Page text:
Ganesh, Arjunan; Hipszer, Brian; Loomba, Navdeep; Simon, Barbara; Torjman, Marc C.; Joseph, Jeffrey

2008-01-01

267

Organic Chemistry Resources Worldwide  

NSDL National Science Digital Library

Organic Chemistry Worldwide is an excellent organic chemistry metasite that is not to be missed. Geared toward synthetic organic chemists involved in academic or industrial research, Organic Chemistry Resources Worldwide has a mission to collect and independently annotate "all useful organic chemistry sites and to present them in an intuitive way." This extensive metasite is divided into sections on literature, laboratory resources, spectroscopy and spectrometry, nomenclature and teaching, and conferences and organizations. The Literature section contains links to over 75 journals (some restricted access), 14 free databases (and many more commercial), dissertation collections, reviews, guides, patents, and current awareness sources. Examples of resources for laboratory work include links to chemical product databases, laboratory safety bulletins (.pdf), products and services, etc. Highlights of the site are an in-depth section on mass spectrometry, with links to publications and databases, and a plethora of links to organic chemistry labs worldwide, from Armenia to Uruguay.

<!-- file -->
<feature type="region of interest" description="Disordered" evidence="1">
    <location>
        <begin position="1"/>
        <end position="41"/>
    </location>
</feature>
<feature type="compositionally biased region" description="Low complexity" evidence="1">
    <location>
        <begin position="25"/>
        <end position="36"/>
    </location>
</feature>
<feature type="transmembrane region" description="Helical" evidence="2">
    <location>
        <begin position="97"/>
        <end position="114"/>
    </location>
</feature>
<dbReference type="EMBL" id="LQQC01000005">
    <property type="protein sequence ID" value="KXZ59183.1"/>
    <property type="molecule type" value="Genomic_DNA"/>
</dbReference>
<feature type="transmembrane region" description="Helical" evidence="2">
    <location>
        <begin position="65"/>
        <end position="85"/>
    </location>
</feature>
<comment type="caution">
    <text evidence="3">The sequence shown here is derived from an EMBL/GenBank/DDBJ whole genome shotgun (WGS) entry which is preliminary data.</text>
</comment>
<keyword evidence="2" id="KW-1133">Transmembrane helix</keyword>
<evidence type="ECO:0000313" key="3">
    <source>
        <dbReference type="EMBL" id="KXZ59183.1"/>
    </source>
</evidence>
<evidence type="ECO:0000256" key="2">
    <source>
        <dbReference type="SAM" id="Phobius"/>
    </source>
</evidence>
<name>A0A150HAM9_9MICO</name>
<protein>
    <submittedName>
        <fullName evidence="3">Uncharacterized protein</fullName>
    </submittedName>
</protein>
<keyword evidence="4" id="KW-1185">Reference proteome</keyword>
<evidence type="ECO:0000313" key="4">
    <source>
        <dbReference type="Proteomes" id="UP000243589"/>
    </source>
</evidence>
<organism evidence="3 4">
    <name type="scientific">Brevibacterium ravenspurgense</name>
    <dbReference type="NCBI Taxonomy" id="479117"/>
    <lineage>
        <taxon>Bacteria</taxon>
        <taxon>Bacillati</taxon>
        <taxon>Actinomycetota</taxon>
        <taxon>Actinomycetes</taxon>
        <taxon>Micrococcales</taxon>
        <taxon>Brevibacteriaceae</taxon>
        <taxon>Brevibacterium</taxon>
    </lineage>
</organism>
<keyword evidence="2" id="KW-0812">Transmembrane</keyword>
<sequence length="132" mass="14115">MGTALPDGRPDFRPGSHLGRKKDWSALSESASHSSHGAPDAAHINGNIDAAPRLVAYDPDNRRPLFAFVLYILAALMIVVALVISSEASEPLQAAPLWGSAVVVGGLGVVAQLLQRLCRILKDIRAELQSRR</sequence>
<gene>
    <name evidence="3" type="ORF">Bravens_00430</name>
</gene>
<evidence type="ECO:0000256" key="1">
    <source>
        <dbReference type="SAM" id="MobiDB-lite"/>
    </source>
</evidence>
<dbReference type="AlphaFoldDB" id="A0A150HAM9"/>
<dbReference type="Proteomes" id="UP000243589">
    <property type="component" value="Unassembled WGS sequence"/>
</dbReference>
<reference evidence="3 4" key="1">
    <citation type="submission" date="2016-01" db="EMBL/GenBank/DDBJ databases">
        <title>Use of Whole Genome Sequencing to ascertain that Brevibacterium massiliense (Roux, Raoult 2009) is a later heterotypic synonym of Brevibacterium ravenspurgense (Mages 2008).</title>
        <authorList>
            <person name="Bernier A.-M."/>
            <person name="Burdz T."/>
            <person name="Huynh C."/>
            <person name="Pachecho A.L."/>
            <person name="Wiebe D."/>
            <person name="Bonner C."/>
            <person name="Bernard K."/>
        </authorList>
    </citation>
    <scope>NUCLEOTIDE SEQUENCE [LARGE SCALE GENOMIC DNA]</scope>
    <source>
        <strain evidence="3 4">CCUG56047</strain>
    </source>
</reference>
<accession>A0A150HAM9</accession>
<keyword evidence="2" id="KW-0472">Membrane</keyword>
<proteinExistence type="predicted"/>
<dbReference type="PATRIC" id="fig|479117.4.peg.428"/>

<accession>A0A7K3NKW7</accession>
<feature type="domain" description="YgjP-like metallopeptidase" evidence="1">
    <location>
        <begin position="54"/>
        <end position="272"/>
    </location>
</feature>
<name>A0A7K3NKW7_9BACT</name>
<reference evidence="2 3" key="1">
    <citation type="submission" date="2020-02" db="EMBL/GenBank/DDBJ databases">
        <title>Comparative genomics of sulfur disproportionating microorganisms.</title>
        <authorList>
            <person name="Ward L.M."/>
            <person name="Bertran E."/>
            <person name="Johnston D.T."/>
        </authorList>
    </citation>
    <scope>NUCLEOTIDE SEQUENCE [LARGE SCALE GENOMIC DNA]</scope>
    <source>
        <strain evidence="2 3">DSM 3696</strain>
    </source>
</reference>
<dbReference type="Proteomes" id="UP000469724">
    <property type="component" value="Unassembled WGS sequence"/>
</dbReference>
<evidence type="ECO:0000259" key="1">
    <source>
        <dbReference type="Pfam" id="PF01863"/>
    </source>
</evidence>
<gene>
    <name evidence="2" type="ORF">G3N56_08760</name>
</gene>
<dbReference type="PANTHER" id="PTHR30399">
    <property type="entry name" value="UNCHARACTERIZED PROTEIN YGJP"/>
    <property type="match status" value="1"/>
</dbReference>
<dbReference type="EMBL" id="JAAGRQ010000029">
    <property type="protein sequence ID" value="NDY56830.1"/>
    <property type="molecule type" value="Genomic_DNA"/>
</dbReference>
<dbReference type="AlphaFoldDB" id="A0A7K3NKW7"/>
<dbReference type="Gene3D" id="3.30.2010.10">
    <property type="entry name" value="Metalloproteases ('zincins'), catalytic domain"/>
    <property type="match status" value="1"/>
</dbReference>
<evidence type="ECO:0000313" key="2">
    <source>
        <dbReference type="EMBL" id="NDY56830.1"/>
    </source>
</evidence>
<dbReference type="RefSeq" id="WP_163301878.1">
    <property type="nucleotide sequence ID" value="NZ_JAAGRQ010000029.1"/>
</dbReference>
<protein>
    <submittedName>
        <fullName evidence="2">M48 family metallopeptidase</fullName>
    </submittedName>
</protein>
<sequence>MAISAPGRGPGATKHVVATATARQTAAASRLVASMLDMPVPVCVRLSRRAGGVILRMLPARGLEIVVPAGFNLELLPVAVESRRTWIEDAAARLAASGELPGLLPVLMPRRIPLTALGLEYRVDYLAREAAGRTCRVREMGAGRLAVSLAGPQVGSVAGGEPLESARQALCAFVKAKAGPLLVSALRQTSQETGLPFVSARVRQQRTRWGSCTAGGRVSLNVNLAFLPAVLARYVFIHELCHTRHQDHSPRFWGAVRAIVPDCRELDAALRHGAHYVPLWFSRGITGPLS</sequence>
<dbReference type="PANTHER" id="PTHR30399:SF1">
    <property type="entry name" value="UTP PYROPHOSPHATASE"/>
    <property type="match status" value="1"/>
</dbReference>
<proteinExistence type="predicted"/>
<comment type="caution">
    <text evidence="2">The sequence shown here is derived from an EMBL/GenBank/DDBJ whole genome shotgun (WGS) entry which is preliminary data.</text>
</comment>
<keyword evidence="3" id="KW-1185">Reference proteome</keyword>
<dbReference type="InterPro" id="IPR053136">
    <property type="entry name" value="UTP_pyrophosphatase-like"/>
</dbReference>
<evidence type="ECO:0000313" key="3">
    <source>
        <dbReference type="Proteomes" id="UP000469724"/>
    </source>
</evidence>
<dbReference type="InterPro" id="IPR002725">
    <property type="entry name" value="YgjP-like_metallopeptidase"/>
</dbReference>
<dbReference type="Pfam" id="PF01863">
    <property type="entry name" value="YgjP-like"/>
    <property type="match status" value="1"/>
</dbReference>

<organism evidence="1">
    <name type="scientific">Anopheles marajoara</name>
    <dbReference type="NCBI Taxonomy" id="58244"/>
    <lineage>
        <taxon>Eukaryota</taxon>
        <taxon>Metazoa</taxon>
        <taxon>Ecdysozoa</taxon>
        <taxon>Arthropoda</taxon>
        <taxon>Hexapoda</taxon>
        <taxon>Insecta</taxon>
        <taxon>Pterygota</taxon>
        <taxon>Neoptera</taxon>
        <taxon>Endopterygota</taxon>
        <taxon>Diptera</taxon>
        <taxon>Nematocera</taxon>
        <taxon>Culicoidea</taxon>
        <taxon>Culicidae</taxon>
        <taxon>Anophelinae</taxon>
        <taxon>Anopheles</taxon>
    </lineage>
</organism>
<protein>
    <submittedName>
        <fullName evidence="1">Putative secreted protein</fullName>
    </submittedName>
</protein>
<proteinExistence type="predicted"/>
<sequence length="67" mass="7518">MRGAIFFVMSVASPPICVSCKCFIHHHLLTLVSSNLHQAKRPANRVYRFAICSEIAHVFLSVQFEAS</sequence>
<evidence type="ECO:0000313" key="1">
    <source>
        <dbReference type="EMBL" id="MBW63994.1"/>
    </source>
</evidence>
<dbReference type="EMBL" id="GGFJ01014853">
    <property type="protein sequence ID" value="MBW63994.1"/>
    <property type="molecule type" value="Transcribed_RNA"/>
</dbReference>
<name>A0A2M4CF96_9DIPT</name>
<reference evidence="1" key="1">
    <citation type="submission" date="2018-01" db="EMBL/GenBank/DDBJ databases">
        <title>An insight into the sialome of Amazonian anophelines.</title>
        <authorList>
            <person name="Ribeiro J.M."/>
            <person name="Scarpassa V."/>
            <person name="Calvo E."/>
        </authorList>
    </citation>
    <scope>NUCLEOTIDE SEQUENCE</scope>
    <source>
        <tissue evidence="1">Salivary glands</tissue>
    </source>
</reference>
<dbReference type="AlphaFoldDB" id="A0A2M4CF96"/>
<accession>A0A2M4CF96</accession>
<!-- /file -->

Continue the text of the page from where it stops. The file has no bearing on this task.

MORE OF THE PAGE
Van Aken, Koen

1996-01-01

268

CIRCUIT BASES OF STRONGLY CONNECTED Petra M. Gleiss  

E-print Network

CIRCUIT BASES OF STRONGLY CONNECTED DIGRAPHS Petra M. Gleiss Institute for Theoretical Chemistry of vertices, A V Ã? V . We write (x, y) = e A and call x the initial and y the terminal vertex of e. We refer to both x and y as the end-points of the arc e. A chain in G is an alternating sequence of vertices

Stadler, Peter F.

269

Changes in Hardiness Zones  

NSDL National Science Digital Library

This animation illustrates how the hardiness zones for plants have changed between 1990 and 2006 based on an extensive updating of U.S. Hardiness Zones using data from 5,000 National Climatic Data Center cooperative stations across the continental United States.

Foundation, Arbor D.

270